We noted yesterday that even though the second season of Lionsgate’s critically acclaimed, award-winning series Mad Men ended on Sunday, creator and exec producer Matthew Weiner still isn’t locked in for a third season. Now, Nikki Finke is hearing rumours that Lionsgate is looking for a new man to run production on Mad Men because Weiner’s agents are asking for too much money.
Deadline Hollywood Daily: Lionsgate execs are calling Hollywood agencies looking for a showrunner to replace Matthew Weiner, the brilliant creator of Mad Men. The reason is that they think Weiner’s agents at CAA are asking for too much money for him. I hear CAA wants a multi-year deal that pays Weiner $10 million a year. Plus he wants control over promotion and advertising. Now that’s consistent with a big hit on pay cable and what Darren Star or David Chase made on HBO. But it’s way, way rich for a Lionsgate show on AMC, and execs are telling CAA it can’t pay that.
“The ‘ask’ was insanity,” one insider tells me. “It’s preposterous. AMC is a basic cable network. The economics don’t support this. It’s why Lionsgate is throwing their arms up in the air. And, remember, they got a two-year pickup for the show with or without Matt Weiner.”
Ah, the pitfalls of making a pay-TV calibre show—and coming from a pay-TV background (Weiner used to work on The Sopranos)—on basic cable.
Lionsgate, for its part, claims that it’s still hashing things out with Weiner.
When I asked a Lionsgate source about this situation, I was told, “We’re negotiating with Matthew Weiner. But we want him back…”
Meanwhile, Entertainment Weekly did a bit of digging and confirmed that other talent agencies had in fact fielded calls from Lionsgate about potential showrunners to replace Matthew Weiner, if the studio fails to reach a deal with him.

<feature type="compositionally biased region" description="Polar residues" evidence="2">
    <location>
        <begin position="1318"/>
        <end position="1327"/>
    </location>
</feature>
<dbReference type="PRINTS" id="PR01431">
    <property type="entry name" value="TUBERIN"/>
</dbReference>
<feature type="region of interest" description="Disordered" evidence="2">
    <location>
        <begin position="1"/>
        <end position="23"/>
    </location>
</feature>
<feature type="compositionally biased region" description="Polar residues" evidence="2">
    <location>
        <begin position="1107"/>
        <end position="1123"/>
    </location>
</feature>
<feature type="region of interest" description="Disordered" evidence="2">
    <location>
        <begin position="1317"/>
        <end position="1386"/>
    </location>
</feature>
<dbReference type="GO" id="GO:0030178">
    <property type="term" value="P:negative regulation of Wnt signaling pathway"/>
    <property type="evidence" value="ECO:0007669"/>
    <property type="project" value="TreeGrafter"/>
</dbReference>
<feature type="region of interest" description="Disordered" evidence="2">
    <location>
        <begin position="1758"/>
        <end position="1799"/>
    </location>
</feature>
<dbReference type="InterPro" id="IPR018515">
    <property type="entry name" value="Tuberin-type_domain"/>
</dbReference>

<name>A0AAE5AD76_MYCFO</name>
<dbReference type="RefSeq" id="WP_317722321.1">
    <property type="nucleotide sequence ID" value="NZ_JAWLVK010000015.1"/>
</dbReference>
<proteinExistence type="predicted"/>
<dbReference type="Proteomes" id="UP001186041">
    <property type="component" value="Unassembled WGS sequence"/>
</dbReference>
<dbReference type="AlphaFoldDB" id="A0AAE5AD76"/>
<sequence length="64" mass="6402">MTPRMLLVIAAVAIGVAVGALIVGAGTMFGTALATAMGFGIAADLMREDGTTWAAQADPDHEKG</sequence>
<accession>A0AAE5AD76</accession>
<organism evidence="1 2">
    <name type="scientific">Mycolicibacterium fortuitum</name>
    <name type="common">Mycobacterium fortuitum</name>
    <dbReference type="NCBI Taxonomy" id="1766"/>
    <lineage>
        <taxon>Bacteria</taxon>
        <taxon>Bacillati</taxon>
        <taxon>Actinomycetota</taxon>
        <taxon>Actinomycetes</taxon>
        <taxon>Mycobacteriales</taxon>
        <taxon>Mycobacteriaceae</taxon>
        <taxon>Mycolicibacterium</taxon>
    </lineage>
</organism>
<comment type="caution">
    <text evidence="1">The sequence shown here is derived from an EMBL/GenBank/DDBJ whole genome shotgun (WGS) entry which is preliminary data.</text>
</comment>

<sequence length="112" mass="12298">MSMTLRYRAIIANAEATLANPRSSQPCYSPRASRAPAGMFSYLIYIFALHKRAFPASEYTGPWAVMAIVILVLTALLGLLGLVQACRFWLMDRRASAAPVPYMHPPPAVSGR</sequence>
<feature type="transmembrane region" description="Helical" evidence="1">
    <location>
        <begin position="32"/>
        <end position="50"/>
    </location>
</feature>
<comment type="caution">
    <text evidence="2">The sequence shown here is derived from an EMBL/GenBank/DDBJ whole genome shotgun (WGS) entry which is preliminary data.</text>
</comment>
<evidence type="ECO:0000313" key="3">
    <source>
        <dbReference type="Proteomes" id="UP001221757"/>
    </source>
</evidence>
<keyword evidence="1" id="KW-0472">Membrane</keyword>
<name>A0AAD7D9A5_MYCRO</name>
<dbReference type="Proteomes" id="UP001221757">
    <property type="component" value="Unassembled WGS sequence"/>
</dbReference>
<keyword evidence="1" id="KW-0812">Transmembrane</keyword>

EW: Sources at several talent agencies have confirmed that they have received calls from Lionsgate, inquiring about the availability of other showrunners should the studio fail to reach an agreement with Weiner. His pact expired at the end of Mad Men‘s second season, on Oct. 26. AMC has already exercised its option to order a third season of Mad Men, which attracted 1.75 million viewers for its second-season finale — a sizable leap from its season 1 ender (926,000). Even before he took home the gold for Mad Men in September, Weiner had reportedly met with several other studios to explore his options outside of Lionsgate. In fact, one studio source told EW.com that Weiner is seeking a $2 million-per-year development pact — though this same source was hesitant about even considering the deal because “[Weiner] will never leave Mad Men.
Before, we pleaded with Lionsgate to give Weiner whatever he wanted, but we think the problem here might be AMC. Frankly, we don’t know enough about the cable TV business to assess whether AMC can afford $10 million a year, but with Mad Men‘s growing ratings, we think they can probably give him at least a bit of a raise.
And if AMC is keeping Weiner away, Lionsgate, may we suggest pulling a Harvey Weinstein and taking the show to another network?
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